There was a seven year gap between Baz Luhrmann’s cabaret tour de force Moulin Rouge and his sweeping 2008 cowboy epic Australia. Yet, from the ambitious title alone, it is clear to see that the director misplaced not a shred of self-confidence along the way. In fact, the title of the movie seems to hark back to the action packed novels of authors like James A Michener. These narratives were defined by their ambition; they brought together dramatic romance and exotic locales and this is exactly what Luhrmann attempts to do with Australia.
He captures some of this multi-generational exoticism by telling his tale through the eyes of a young aboriginal boy. Whilst the locale is (thankfully) restricted to the north of the country and the time period to three years after the onset of World War II, the film still manages to feel like an exercise in grand storytelling. It enacts a range of Hollywood tropes and characteristics on the Australian experience, eventually dividing itself into two aspects – a western and a war movie.
Sweeping Vistas and Desolate Hearts
In Australia, screen siren and genuine Aussie Nicole Kidman plays Lady Sarah Ashley, a rather clichéd British aristocrat who travels to the outback to reunite with her wayward spouse, who manages a cow farm in the north. She is met by a man known as ‘the Drover,’ whose responsibility it is to get her there safely. This gnarly man of the outback is played wonderfully by Hugh Jackman, who offers that perfect blend of arrogance and naivety.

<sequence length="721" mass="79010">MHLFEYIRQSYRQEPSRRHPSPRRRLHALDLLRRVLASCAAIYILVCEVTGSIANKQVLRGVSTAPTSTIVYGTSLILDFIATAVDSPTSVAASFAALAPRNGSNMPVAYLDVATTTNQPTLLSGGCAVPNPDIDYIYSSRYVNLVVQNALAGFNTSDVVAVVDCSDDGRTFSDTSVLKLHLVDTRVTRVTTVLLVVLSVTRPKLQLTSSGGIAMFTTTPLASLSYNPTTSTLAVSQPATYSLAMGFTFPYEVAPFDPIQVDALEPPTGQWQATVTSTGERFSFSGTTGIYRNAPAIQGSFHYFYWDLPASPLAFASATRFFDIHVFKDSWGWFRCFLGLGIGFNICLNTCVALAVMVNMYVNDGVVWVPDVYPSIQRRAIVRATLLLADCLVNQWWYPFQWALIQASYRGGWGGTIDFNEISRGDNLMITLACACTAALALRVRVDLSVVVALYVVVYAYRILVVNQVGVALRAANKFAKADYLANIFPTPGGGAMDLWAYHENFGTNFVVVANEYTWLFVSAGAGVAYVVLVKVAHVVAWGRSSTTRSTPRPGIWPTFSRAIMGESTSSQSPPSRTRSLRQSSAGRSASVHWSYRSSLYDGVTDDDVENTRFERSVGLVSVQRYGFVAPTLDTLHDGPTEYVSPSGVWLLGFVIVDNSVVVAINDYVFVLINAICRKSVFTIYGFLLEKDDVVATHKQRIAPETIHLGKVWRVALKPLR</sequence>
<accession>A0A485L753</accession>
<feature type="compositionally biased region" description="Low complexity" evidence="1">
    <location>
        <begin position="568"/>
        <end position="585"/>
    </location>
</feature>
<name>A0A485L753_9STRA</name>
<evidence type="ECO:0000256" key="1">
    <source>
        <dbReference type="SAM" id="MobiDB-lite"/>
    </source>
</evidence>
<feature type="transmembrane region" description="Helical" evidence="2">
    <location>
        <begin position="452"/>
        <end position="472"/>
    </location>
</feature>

There are definitely echoes of old school flames like John Wayne and Maureen O’ Hara here, particularly in the relationship between the Drover and Lady Sarah. They start the film all tension and hostility, but after Sarah’s husband is murdered by rival farmers, the two find their fates lashed together and that tension begins to melt.
A Generous Dose of Absurdity
As the two (later joined by the narrator, Nullah) whip across turbulent desert landscapes, filled with all manner of dangers, Australia really starts to come into its own as an epic. The cinematography is simply beautiful and the bravura score is exceptionally bold and brilliant. It is hard not to let your heart leap into your mouth whilst watching the cattle drive sequences which form the heart of the film, even if the characters do feel rather well-worn.
The concluding half of the movie involves a slight shift, as the western makes way for war. It is every bit as dramatic as the first half and, if possible (it seems difficult), even sillier. We see Lady Sarah desperately trying to prevent Nullah from being sent away to a mission compound for aboriginal children. Of course, as she does this, the Japanese army lands on the island and it looks like things might be over for all three of them.
Hiding Romance in the Surreal
The bottom line is that Australia really is a very silly movie. It is big, bold, brash, and completely unapologetic about being all of these things. Whilst this can make it hard to take seriously at times, it does offer a remarkable amount of fun – especially if you can disengage your brain and just go with the madness. You could say a similar thing about most of Luhrmann’s films; you have to have some confidence to re-imagine Romeo and Juliet in modern America, for example.
And how could a western epic like this end with anything but a happy reunion? The close of Australia leaves the world still at war, but Lady Sarah and her Drover have found their way back into one another’s arms. There is no need to ask if they will have a happy ending, because we know, of course, that they will – they have traveled the vast expanses of the outback together, felt the sensations associated with being truly wild, and along the way, discovered themselves too.